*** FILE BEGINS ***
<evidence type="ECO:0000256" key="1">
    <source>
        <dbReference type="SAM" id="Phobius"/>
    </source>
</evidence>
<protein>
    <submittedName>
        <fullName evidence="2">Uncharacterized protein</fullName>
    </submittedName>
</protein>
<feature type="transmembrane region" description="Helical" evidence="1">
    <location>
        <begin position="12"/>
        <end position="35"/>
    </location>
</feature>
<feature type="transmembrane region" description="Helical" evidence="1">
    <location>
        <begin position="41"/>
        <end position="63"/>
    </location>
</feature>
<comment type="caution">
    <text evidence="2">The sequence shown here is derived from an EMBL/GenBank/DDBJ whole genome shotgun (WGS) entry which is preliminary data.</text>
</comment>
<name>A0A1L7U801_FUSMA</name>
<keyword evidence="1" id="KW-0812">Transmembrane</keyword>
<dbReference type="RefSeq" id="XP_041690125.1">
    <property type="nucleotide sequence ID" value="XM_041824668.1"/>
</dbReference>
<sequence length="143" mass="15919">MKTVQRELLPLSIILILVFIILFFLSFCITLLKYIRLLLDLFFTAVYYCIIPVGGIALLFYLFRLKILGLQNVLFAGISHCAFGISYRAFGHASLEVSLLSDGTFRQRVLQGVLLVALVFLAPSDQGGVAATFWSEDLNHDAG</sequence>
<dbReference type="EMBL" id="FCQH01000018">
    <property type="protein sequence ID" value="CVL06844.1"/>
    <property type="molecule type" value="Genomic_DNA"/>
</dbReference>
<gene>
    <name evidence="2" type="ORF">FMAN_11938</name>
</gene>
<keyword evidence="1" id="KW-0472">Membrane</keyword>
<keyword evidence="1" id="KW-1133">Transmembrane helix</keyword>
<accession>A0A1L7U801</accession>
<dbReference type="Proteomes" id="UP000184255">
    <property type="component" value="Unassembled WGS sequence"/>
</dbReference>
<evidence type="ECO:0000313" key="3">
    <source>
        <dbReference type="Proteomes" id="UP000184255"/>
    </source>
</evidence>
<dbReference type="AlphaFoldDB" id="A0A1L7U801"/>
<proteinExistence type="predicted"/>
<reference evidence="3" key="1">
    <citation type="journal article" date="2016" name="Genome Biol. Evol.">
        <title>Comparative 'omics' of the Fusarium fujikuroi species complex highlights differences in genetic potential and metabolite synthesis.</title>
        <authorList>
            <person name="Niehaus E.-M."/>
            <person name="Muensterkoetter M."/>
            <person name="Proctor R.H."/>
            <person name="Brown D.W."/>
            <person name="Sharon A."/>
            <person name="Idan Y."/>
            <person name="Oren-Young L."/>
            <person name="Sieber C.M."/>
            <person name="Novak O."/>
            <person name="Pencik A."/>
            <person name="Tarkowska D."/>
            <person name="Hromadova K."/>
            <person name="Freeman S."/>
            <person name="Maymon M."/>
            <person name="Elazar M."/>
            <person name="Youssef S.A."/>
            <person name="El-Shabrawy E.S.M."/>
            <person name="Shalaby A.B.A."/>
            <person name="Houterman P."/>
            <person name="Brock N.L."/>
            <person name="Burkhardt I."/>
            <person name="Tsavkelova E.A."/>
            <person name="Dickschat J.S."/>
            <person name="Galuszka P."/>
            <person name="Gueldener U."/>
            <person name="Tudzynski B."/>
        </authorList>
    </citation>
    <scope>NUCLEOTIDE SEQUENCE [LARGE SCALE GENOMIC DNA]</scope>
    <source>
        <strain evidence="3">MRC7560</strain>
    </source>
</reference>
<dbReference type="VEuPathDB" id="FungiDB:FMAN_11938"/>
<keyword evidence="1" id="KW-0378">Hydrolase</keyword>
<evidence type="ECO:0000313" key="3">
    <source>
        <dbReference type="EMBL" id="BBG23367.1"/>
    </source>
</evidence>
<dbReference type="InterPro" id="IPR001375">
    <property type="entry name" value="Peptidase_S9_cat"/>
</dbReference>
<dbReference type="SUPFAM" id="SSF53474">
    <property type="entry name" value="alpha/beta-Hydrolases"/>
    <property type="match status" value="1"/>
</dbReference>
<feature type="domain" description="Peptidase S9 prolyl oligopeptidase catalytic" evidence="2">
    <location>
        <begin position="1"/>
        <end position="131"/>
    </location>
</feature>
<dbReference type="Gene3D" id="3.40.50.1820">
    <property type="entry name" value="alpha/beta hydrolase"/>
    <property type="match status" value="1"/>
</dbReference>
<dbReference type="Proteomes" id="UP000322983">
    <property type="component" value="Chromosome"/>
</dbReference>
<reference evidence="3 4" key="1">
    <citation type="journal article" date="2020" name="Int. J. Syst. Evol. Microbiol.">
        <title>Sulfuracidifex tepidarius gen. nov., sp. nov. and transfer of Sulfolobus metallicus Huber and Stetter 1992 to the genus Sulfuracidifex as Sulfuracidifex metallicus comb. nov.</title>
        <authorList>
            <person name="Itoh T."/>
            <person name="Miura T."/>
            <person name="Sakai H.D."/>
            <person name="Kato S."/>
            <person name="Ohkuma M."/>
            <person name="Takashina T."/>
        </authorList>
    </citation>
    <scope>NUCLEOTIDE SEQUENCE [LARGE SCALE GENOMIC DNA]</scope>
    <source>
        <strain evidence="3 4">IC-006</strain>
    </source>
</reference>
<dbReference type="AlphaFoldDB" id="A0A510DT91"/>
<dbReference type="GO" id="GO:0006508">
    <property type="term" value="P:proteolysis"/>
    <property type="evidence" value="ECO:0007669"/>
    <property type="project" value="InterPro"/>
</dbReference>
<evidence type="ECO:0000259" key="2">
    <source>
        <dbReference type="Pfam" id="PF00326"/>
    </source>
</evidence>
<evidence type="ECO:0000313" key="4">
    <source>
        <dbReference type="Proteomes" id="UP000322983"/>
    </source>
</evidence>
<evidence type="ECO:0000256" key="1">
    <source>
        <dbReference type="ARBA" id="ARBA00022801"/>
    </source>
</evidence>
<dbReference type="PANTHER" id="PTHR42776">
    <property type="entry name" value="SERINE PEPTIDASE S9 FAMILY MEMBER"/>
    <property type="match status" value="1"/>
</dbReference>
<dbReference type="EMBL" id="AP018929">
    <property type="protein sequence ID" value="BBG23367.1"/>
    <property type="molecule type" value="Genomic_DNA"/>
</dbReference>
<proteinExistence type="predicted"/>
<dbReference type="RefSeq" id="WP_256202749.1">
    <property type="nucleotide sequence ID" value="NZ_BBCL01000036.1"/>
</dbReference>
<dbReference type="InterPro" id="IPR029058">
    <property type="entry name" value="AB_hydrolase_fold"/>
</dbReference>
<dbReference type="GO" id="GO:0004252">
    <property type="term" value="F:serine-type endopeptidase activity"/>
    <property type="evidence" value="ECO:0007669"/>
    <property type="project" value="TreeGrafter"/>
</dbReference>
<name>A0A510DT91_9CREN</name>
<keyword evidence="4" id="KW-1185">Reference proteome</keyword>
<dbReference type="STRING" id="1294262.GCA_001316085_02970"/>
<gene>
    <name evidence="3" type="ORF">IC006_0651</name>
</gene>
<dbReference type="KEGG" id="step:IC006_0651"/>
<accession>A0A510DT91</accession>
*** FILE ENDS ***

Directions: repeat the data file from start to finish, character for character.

<evidence type="ECO:0000256" key="1">
    <source>
        <dbReference type="SAM" id="Phobius"/>
    </source>
</evidence>
<protein>
    <submittedName>
        <fullName evidence="2">Uncharacterized protein</fullName>
    </submittedName>
</protein>
<feature type="transmembrane region" description="Helical" evidence="1">
    <location>
        <begin position="12"/>
        <end position="35"/>
    </location>
</feature>
<feature type="transmembrane region" description="Helical" evidence="1">
    <location>
        <begin position="41"/>
        <end position="63"/>
    </location>
</feature>
<comment type="caution">
    <text evidence="2">The sequence shown here is derived from an EMBL/GenBank/DDBJ whole genome shotgun (WGS) entry which is preliminary data.</text>
</comment>
<name>A0A1L7U801_FUSMA</name>
<keyword evidence="1" id="KW-0812">Transmembrane</keyword>
<dbReference type="RefSeq" id="XP_041690125.1">
    <property type="nucleotide sequence ID" value="XM_041824668.1"/>
</dbReference>
<sequence length="143" mass="15919">MKTVQRELLPLSIILILVFIILFFLSFCITLLKYIRLLLDLFFTAVYYCIIPVGGIALLFYLFRLKILGLQNVLFAGISHCAFGISYRAFGHASLEVSLLSDGTFRQRVLQGVLLVALVFLAPSDQGGVAATFWSEDLNHDAG</sequence>
<dbReference type="EMBL" id="FCQH01000018">
    <property type="protein sequence ID" value="CVL06844.1"/>
    <property type="molecule type" value="Genomic_DNA"/>
</dbReference>
<gene>
    <name evidence="2" type="ORF">FMAN_11938</name>
</gene>
<keyword evidence="1" id="KW-0472">Membrane</keyword>
<keyword evidence="1" id="KW-1133">Transmembrane helix</keyword>
<accession>A0A1L7U801</accession>
<dbReference type="Proteomes" id="UP000184255">
    <property type="component" value="Unassembled WGS sequence"/>
</dbReference>
<evidence type="ECO:0000313" key="3">
    <source>
        <dbReference type="Proteomes" id="UP000184255"/>
    </source>
</evidence>
<dbReference type="AlphaFoldDB" id="A0A1L7U801"/>
<proteinExistence type="predicted"/>
<reference evidence="3" key="1">
    <citation type="journal article" date="2016" name="Genome Biol. Evol.">
        <title>Comparative 'omics' of the Fusarium fujikuroi species complex highlights differences in genetic potential and metabolite synthesis.</title>
        <authorList>
            <person name="Niehaus E.-M."/>
            <person name="Muensterkoetter M."/>
            <person name="Proctor R.H."/>
            <person name="Brown D.W."/>
            <person name="Sharon A."/>
            <person name="Idan Y."/>
            <person name="Oren-Young L."/>
            <person name="Sieber C.M."/>
            <person name="Novak O."/>
            <person name="Pencik A."/>
            <person name="Tarkowska D."/>
            <person name="Hromadova K."/>
            <person name="Freeman S."/>
            <person name="Maymon M."/>
            <person name="Elazar M."/>
            <person name="Youssef S.A."/>
            <person name="El-Shabrawy E.S.M."/>
            <person name="Shalaby A.B.A."/>
            <person name="Houterman P."/>
            <person name="Brock N.L."/>
            <person name="Burkhardt I."/>
            <person name="Tsavkelova E.A."/>
            <person name="Dickschat J.S."/>
            <person name="Galuszka P."/>
            <person name="Gueldener U."/>
            <person name="Tudzynski B."/>
        </authorList>
    </citation>
    <scope>NUCLEOTIDE SEQUENCE [LARGE SCALE GENOMIC DNA]</scope>
    <source>
        <strain evidence="3">MRC7560</strain>
    </source>
</reference>
<dbReference type="VEuPathDB" id="FungiDB:FMAN_11938"/>
<keyword evidence="1" id="KW-0378">Hydrolase</keyword>
<evidence type="ECO:0000313" key="3">
    <source>
        <dbReference type="EMBL" id="BBG23367.1"/>
    </source>
</evidence>
<dbReference type="InterPro" id="IPR001375">
    <property type="entry name" value="Peptidase_S9_cat"/>
</dbReference>
<dbReference type="SUPFAM" id="SSF53474">
    <property type="entry name" value="alpha/beta-Hydrolases"/>
    <property type="match status" value="1"/>
</dbReference>
<feature type="domain" description="Peptidase S9 prolyl oligopeptidase catalytic" evidence="2">
    <location>
        <begin position="1"/>
        <end position="131"/>
    </location>
</feature>
<dbReference type="Gene3D" id="3.40.50.1820">
    <property type="entry name" value="alpha/beta hydrolase"/>
    <property type="match status" value="1"/>
</dbReference>
<dbReference type="Proteomes" id="UP000322983">
    <property type="component" value="Chromosome"/>
</dbReference>
<reference evidence="3 4" key="1">
    <citation type="journal article" date="2020" name="Int. J. Syst. Evol. Microbiol.">
        <title>Sulfuracidifex tepidarius gen. nov., sp. nov. and transfer of Sulfolobus metallicus Huber and Stetter 1992 to the genus Sulfuracidifex as Sulfuracidifex metallicus comb. nov.</title>
        <authorList>
            <person name="Itoh T."/>
            <person name="Miura T."/>
            <person name="Sakai H.D."/>
            <person name="Kato S."/>
            <person name="Ohkuma M."/>
            <person name="Takashina T."/>
        </authorList>
    </citation>
    <scope>NUCLEOTIDE SEQUENCE [LARGE SCALE GENOMIC DNA]</scope>
    <source>
        <strain evidence="3 4">IC-006</strain>
    </source>
</reference>
<dbReference type="AlphaFoldDB" id="A0A510DT91"/>
<dbReference type="GO" id="GO:0006508">
    <property type="term" value="P:proteolysis"/>
    <property type="evidence" value="ECO:0007669"/>
    <property type="project" value="InterPro"/>
</dbReference>
<evidence type="ECO:0000259" key="2">
    <source>
        <dbReference type="Pfam" id="PF00326"/>
    </source>
</evidence>
<evidence type="ECO:0000313" key="4">
    <source>
        <dbReference type="Proteomes" id="UP000322983"/>
    </source>
</evidence>
<evidence type="ECO:0000256" key="1">
    <source>
        <dbReference type="ARBA" id="ARBA00022801"/>
    </source>
</evidence>
<dbReference type="PANTHER" id="PTHR42776">
    <property type="entry name" value="SERINE PEPTIDASE S9 FAMILY MEMBER"/>
    <property type="match status" value="1"/>
</dbReference>
<dbReference type="EMBL" id="AP018929">
    <property type="protein sequence ID" value="BBG23367.1"/>
    <property type="molecule type" value="Genomic_DNA"/>
</dbReference>
<proteinExistence type="predicted"/>
<dbReference type="RefSeq" id="WP_256202749.1">
    <property type="nucleotide sequence ID" value="NZ_BBCL01000036.1"/>
</dbReference>
<dbReference type="InterPro" id="IPR029058">
    <property type="entry name" value="AB_hydrolase_fold"/>
</dbReference>
<dbReference type="GO" id="GO:0004252">
    <property type="term" value="F:serine-type endopeptidase activity"/>
    <property type="evidence" value="ECO:0007669"/>
    <property type="project" value="TreeGrafter"/>
</dbReference>
<name>A0A510DT91_9CREN</name>
<keyword evidence="4" id="KW-1185">Reference proteome</keyword>
<dbReference type="STRING" id="1294262.GCA_001316085_02970"/>
<gene>
    <name evidence="3" type="ORF">IC006_0651</name>
</gene>
<dbReference type="KEGG" id="step:IC006_0651"/>
<accession>A0A510DT91</accession>